In 2010 Rousseff launched a bid to succeed Lula against former São Paulo State Governor & city major José Serra. Serra had been riding high in the polls for some time and was widely expected to win the election. Once the campaign began in anger Serra’s campaign weakened and he made a number of strategic errors, including an insincere bid for the evangelical vote by creating a phantom controversy over abortion. Something common in American politics but badly backfired in Brasil. It is doubtful that without Lula’s backing and active support before and during the campaign that Rousseff could have been chosen to run or elected. Backroom politics in Brasil are a dirty business and without Lula knocking heads together and making deals in the background the coalition could easily stagnate and collapse. But Rousseff quickly showed herself not to be a mere puppet firing a string of Lula appointees within months of office for accused wrong doing, showing little of the usual deference to coalition partners.

Rousseff’s first term started as a clear continuation of the second Lula mandate. Public service programs were expanded and Brasil has continued much on the same path as it had for the previous Workers’ Party administrations. However Rousseff’s big idea at the beginning of her first term was to use the slowing economy to ease down Brasil’s very high interest rates. This did not have the desired effect and historically low inflation began creeping to upper Central Bank tolerance levels. The externalities from this have overshadowed much of Rousseff’s term.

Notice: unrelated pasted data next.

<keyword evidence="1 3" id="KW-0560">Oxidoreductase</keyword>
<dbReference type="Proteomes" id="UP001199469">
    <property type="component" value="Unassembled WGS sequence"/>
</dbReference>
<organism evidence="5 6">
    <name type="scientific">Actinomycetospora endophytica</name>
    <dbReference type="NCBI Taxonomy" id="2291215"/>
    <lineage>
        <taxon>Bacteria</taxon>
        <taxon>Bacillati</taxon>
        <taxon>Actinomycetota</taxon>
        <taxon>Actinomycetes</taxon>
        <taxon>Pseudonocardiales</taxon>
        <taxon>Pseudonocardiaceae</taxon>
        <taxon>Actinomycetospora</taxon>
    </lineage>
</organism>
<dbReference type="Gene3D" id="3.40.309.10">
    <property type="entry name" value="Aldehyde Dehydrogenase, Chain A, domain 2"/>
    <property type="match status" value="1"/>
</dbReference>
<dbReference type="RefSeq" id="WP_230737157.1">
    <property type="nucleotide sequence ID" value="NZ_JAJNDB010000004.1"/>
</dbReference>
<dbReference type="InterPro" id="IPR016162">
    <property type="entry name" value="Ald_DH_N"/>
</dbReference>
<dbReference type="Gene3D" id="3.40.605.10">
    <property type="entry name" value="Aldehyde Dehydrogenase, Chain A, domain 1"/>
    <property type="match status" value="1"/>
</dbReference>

Despite accusations of being a Statist, Rousseff’s history does not indicate this; she expanded private investment in the energy sector and the public-private infrastructure concession system has been ramped up. The main exception has been using state energy company Petrobras to control inflationary pressure via selling imported refined petroleum at a loss. But this has been a short-term policy to offset inflation, not as the rule. The huge weighting that Petrobras has on the Brazilian stock market creates a false assumption that Rousseff’s ratings effect the company’s share prices, however the reality is this is mostly coincidence not causation as the real reason for Petrobras’ stocks price rising is record production levels and the discovery of new large confirmed deposits over the past year.

Overall Rousseff’s mandate goals remain as they did in the two previous administrations. With the Lula period widely regarded as the most successful in modern history rocking the boat of Brasil’s unwieldy coalition system has not been a priority. It is important to realise that the interests of foreign press and the internal priorities of the Brazilian state are not always the same. Much of the criticism focused on Rousseff’s administration relates to Brasil’s macro economic policies which still recognise the need to protect local industry against external competitive advantage and use industrial policy as social policy acknowledging that formal employment trumps abstract adherence to prevailing classical economy theory.

Rousseff’s calculated risk in pushing down interest rates did not work, whether this is a firing offence in the eyes of Brazilian voters will be revealed in the coming weeks.


By Louis Smith

Formerly Brasil based, London trained architect and writer. Louis studied Political Science before moving into Architecture. Louis has been studying, thinking and writing about Brazil for over 15 years and spent a period living in Buenos Aires in 2002. Specialist areas of interest include Brazilian development, urbanism and architecture.